March 28th, 2019
Global insect numbers are in decline – but how will it affect our lives?
There are 1.4 billion insects for each and every one of us, totalling an unimaginable 10 quintillion on Earth.
And although they may come across as annoying little critters, insects are a vital component for our very existence as human beings.
So, after a recent study was published suggesting that 40% of insect species are at risk of extinction, including butterflies, bees and dung beetles, we can assure you – this is BAD news!
But why does it matter…?
The knock-on effect in the food chain
All insects – the good, the bad and the “ugly” – form the basis of the food web, and are the main source of food and nutrients for many fish, amphibians and birds. These animals, in turn, serve as prey for larger fish, mammals and other predators.
As such, insects are clearly important players in a life-sustaining process that is critical for ecosystem function.
So, not only would your local fish and chip shop go out of business, but the complete disappearance of insects could lead to a wider extinction of birds, reptiles and mammals further down the food chain.
Plant life on Earth would disappear
Flowering plants, including wheat, rice, fruits and vegetables, require pollination from either bees, butterflies or other pollinating insects.
Without these pollinators, crops would die out, and the livestock that rely on these crops as a food source would also be wiped out. Suddenly our breakfast choices would be rather limited – no pollinators means no more toast, cereal, or even coffee in the mornings!
We would be walking in our own rubbish
Getting rid of our everyday waste is something we all take for granted, and many of us don’t realise the important role of insects as primary or secondary decomposers.
Without decomposers such as dung beetles breaking down and removing plant waste, animal carcasses and human bodies, the result would be rather unpleasant.
Your short walk to the shops, or daily commute to work, would involve sifting your way through huge piles of rotting waste and dead matter on our streets and pavements, which would increase the chance of disease – and can you imagine the smell?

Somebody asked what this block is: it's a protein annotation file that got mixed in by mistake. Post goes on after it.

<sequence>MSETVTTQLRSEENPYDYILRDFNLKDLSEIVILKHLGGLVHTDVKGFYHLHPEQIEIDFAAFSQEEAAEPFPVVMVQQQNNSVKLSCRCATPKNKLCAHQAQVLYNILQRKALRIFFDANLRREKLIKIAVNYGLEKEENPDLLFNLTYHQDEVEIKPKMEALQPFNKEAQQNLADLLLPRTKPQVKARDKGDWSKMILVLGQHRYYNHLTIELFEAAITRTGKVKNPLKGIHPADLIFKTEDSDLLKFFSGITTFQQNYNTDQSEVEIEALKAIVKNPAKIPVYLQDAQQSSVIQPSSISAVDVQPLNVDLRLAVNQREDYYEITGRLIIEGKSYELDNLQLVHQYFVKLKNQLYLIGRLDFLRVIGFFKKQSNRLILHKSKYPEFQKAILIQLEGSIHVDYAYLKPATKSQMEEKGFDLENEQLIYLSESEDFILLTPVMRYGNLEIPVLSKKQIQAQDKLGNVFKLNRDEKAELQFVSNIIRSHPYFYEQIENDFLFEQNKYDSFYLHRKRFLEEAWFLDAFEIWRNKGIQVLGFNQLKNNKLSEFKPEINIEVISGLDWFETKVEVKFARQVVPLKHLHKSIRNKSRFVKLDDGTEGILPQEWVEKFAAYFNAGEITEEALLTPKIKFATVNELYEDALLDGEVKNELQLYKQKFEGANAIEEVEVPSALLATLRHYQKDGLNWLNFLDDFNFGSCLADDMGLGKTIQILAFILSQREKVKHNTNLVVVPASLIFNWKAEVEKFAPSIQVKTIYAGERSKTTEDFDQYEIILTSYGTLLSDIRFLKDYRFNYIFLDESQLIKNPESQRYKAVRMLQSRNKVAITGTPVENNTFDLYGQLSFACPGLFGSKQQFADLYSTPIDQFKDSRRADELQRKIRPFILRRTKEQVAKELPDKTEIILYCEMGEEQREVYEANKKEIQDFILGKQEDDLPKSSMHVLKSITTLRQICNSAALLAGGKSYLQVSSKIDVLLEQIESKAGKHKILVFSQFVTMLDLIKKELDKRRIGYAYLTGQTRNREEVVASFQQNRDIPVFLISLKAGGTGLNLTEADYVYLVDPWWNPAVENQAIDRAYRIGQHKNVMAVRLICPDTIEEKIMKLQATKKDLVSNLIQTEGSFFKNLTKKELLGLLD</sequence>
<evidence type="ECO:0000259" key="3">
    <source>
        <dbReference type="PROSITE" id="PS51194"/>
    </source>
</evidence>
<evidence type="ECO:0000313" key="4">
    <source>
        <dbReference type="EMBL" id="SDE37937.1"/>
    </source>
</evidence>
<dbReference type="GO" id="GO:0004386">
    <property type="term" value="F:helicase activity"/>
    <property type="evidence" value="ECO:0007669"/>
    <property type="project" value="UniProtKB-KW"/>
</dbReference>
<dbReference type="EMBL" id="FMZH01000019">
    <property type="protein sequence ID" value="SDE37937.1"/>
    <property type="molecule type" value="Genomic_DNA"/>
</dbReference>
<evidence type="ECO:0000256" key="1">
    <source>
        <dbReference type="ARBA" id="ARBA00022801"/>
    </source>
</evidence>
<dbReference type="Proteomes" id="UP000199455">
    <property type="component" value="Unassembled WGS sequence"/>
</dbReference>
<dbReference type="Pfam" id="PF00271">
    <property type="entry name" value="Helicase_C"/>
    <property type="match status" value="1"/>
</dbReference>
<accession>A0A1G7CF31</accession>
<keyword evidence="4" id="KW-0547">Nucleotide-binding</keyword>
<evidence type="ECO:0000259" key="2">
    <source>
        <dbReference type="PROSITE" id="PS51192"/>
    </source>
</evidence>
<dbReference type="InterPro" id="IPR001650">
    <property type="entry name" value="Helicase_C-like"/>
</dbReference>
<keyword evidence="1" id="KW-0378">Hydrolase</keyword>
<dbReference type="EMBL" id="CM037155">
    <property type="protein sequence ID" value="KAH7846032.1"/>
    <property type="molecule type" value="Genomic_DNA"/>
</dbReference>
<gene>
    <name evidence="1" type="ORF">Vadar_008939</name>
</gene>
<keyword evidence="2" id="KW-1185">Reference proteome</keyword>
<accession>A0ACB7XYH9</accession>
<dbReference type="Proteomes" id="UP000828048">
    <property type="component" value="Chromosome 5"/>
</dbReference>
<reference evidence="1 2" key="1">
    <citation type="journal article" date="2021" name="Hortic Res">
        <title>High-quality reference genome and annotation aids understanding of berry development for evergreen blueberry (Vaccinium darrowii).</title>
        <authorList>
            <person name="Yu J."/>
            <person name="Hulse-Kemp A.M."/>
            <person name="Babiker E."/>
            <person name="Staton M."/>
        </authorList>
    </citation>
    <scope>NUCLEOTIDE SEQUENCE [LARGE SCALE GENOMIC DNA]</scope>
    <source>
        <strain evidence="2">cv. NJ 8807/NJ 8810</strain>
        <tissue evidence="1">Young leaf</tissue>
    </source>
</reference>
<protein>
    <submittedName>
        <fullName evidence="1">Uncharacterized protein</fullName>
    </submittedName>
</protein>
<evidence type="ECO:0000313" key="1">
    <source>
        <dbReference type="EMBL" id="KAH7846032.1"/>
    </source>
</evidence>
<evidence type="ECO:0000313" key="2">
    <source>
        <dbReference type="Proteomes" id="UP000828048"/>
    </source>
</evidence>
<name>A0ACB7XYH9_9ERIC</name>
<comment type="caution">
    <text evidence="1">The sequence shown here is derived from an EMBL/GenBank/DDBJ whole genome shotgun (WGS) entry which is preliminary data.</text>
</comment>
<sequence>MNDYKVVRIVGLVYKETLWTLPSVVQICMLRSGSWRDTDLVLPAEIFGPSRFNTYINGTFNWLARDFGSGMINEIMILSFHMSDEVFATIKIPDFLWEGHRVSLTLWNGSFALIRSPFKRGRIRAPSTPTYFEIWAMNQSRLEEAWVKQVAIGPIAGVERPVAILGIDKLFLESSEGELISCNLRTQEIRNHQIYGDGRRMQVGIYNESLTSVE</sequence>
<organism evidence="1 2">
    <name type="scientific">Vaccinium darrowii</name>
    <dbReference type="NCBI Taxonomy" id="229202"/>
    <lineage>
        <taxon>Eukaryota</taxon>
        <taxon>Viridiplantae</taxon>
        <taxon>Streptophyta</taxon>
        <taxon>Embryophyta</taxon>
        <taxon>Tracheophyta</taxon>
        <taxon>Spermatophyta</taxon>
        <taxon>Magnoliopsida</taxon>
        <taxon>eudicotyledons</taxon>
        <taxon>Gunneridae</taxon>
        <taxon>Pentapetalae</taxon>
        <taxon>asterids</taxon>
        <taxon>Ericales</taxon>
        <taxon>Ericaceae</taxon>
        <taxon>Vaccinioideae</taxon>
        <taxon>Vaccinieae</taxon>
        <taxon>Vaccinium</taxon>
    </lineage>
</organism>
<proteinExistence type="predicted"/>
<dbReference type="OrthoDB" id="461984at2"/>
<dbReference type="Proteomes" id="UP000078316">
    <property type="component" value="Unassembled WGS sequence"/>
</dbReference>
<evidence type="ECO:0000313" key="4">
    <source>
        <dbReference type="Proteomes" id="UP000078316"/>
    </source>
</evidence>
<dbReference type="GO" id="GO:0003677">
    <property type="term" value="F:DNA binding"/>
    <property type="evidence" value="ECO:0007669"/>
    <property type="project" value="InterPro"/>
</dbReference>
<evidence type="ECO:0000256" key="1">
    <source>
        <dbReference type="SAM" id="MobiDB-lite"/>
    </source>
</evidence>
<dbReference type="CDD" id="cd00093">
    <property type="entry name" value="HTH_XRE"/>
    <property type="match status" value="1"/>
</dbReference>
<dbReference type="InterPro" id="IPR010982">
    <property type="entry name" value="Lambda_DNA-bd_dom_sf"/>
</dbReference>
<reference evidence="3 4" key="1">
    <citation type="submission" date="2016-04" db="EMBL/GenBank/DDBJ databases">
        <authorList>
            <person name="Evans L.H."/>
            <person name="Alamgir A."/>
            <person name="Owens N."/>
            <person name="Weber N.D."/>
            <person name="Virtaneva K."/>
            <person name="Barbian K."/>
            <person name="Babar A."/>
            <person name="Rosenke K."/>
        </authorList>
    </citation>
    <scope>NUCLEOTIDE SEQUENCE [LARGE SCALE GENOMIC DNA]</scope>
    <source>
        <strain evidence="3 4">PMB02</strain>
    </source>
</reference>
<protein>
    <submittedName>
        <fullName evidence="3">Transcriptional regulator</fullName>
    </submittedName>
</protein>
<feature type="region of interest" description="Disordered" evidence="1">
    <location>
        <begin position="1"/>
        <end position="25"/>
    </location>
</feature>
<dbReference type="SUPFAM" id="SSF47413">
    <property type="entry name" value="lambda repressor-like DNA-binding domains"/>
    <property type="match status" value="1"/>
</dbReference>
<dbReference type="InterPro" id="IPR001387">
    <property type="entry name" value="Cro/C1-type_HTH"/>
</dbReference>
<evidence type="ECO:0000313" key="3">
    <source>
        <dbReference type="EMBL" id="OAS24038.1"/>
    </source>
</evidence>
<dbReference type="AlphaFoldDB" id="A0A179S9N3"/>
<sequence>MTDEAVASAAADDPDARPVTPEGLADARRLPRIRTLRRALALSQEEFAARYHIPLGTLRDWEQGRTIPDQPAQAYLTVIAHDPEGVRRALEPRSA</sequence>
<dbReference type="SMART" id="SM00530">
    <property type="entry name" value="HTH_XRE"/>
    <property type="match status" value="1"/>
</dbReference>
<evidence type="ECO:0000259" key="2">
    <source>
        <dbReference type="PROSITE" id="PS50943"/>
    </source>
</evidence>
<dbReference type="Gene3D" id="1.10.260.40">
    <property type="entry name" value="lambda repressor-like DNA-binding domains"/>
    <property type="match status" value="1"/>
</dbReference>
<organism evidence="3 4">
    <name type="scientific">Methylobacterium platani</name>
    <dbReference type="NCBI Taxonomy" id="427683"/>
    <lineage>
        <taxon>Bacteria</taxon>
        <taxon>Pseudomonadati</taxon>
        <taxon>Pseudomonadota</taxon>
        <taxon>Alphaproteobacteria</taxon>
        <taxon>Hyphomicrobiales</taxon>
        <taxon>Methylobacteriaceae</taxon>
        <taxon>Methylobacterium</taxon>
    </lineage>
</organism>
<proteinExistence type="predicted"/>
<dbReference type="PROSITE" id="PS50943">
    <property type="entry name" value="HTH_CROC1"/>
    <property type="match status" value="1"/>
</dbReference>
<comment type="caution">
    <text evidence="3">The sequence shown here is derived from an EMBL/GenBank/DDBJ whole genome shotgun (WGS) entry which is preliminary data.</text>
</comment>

Dung beetles play a vital role in recycling nutrients and decomposing animal waste.
So, this means we should stop using insecticides to kill pest insects, right?
Well, it’s complicated. Let’s look at malaria as an example. Insecticides have played a significant role in reducing malaria cases, mainly in children, in recent years and if we were to stop using them, it would be catastrophic from a public health point of view. So long as this method is targeted, for example applying insecticides to bed nets or the inside of houses, instead of spraying them everywhere, this will minimise the impact on other insects.
But methods for control are not always targeted, and there is likely to be an impact on non-target organisms in some way (ie other “innocent” insects).
The true effect of insecticides on the global insect decline is difficult to measure accurately but they undoubtedly are impacting the environment. In the case of malaria, there is a huge ethical consideration on the value of human life versus the environment.
Future methods will hopefully mean we won’t need to rely on insecticides as much.
Insects are a critical life support system for our very existence
What we can be sure of, though, is that insects are an invisible and irreplaceable global work-force. Whether its plant pollination, waste decomposing, nutrient recycling or keeping crop-eating pests under control, insects support our own existence.
If the current rate of insect decline continues, it will create a domino effect throughout the ecosystem that could prove cataclysmic.